After spending the entirety of World War II writing a column of pithy observations, Juliet Ashton wants to do something more. She wants to write something important about the war, but what? An answer comes, fortuitously, in a letter from a man on the island of Guernsey who came across a book she previously owned and wanted further reading recommendations. Before long, Juliet is corresponding with all of the members of the Guernsey Literary and Potato Peel Pie Society. The Guernsey Literary and Potato Peel Pie Society deals equally with a love of language and the Nazi occupation of the British Channel Islands, coming together to form an extremely charming book.
Ella Minnow Pea lives on the small (and fictional) island of Nollop, a place named after Nevin Nollop, author of the famous sentence, “The quick brown fox jumps over the lazy dog.” Nollop’s sentence is a pangram — that is, it uses every letter of the alphabet. Unfortunately for Ella and her friends and family, the island’s Council is becoming increasingly totalitarian. Letters have begun falling off of the statue of Nevin Nollop and, as they do, the citizens of Nollop are banned from using them. Told in the letters between Ella and those close to her who must become increasingly creative to get their messages across, Ella Minnow Pea is in some ways a monument to communication and the necessity of freedom of expression.
When Paul’s mentor disappears mysteriously, all that is left behind is a cache of letters addressed to ‘My successor.’ What Paul reads in those letters will take him on a trip that spans much of Europe, as well as Turkey, on a search for Vlad the Impaler — otherwise known as Vlad Dracula — the medieval ruler behind the Dracula myth. It seems that Paul's mentor believes that Vlad Dracula is undead and still walks the earth. Kostova uses the epistolary style well, giving characters information that they would not have otherwise had. The letters are so well written that the reader can get lost in the narrative, but they are still believable as letters.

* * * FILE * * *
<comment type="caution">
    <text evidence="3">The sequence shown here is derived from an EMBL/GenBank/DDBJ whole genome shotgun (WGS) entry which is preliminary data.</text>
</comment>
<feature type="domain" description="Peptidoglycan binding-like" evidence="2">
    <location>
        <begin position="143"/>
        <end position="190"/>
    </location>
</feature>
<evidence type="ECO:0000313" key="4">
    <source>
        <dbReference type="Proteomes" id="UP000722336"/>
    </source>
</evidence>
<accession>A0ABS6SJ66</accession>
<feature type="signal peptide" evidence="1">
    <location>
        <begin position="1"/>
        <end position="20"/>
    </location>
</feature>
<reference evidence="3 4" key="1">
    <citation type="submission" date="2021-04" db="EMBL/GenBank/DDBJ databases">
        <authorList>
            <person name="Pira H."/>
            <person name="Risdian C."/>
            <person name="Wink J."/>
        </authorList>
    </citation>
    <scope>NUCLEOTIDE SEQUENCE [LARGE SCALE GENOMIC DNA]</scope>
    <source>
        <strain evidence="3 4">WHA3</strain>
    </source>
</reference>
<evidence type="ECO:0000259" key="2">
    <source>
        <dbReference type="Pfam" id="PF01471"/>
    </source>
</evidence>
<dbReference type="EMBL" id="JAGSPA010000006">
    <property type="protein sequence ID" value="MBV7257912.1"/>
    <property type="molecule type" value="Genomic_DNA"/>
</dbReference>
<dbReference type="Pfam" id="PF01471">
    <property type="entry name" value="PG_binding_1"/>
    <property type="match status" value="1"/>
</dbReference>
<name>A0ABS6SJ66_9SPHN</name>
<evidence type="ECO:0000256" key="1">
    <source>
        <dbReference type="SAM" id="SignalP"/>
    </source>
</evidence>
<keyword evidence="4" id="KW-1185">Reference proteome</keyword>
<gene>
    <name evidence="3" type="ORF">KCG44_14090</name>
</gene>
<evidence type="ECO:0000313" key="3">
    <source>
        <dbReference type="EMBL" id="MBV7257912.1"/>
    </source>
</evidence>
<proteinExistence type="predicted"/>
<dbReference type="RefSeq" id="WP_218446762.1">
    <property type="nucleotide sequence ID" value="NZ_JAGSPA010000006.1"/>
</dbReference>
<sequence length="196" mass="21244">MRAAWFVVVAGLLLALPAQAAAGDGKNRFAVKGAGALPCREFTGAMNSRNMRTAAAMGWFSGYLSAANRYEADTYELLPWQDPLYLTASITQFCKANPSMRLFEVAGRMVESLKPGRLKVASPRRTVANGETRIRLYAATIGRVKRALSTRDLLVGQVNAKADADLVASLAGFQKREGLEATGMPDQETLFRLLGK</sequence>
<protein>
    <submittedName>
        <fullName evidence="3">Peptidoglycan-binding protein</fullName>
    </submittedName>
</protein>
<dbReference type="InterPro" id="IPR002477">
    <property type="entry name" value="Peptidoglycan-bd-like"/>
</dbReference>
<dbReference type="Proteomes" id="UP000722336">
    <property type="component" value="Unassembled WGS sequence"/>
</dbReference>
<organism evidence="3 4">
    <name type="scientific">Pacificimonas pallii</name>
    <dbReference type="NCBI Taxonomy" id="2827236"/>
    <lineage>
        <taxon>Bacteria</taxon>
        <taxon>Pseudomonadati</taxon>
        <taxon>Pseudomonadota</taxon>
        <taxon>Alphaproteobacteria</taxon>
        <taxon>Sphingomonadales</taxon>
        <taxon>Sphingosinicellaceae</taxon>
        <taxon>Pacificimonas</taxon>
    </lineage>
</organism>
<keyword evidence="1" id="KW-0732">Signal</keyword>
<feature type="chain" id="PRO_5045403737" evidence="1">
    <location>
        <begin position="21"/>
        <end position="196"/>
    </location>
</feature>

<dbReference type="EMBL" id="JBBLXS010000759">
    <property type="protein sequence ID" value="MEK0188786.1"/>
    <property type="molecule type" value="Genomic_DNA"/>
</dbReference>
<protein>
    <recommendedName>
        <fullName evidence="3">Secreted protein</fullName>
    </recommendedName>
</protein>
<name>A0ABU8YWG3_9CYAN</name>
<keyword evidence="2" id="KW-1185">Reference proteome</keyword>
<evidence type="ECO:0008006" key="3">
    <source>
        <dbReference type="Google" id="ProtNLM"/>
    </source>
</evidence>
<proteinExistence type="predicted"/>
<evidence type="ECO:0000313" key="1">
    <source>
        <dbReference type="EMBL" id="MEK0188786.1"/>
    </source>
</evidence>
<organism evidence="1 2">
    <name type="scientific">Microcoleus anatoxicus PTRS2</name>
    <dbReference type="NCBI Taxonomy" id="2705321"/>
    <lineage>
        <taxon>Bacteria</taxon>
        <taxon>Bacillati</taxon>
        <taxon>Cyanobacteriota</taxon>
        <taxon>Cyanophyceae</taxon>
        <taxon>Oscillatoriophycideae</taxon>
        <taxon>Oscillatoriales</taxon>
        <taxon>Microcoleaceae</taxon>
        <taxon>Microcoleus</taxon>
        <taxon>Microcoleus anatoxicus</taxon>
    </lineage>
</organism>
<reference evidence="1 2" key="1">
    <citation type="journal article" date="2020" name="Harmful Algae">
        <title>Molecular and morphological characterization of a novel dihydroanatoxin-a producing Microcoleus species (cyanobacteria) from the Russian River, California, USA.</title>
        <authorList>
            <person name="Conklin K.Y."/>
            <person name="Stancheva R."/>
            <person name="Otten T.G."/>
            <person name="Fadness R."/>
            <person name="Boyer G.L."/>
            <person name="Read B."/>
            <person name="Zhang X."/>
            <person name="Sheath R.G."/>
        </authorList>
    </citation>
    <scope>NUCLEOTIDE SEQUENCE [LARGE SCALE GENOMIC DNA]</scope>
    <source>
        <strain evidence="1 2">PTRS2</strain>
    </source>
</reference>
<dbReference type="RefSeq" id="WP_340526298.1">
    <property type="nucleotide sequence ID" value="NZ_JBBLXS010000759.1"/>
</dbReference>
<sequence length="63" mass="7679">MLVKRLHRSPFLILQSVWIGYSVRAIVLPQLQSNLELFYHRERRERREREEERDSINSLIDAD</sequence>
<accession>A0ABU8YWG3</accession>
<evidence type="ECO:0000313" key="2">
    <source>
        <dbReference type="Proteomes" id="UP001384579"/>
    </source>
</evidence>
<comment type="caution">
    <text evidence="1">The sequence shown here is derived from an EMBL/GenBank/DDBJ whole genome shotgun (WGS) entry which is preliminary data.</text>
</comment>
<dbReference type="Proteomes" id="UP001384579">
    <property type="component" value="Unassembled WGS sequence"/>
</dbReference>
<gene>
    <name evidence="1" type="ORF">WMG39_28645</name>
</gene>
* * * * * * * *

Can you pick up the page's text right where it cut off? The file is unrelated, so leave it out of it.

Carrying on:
After reading all of these lovely epistolary novels, you may be feeling inspired to reclaim the craft of letter writing yourself, but where to begin? Whether you are unsure what to include in a condolence letter, are not sure what belongs in a letter and what is okay for a quick email, or need help choosing the correct type of paper for your correspondence, Margaret Shepherd’s The Art of the Personal Letter can help. Shepherd includes both the big picture of letter writing and specifics on how to write every kind of letter you could ever have occasion to send.
Bernadette Fox is a little wacky, but her daughter Bee doesn’t care and considers her mom to be one of her best friends. The two are planning a trip to Antarctica as an early graduation present for 15-year-old Bee. Only one problem: Bernadette suddenly has the uncomfortable attention of the Russian mob, the FBI , the police, the neighbors, Bee’s school and an architecture grad student. The night before Bee and Bernadette were supposed to leave, Bernadette goes off alone, leaving Bee behind to pick up the pieces. Although not an epistolary novel like the others on this list, much of Where’d You Go, Bernadette? is told through a collection of handwritten notes, emails and official documents, a form that is as unconventional as Bernadette herself.
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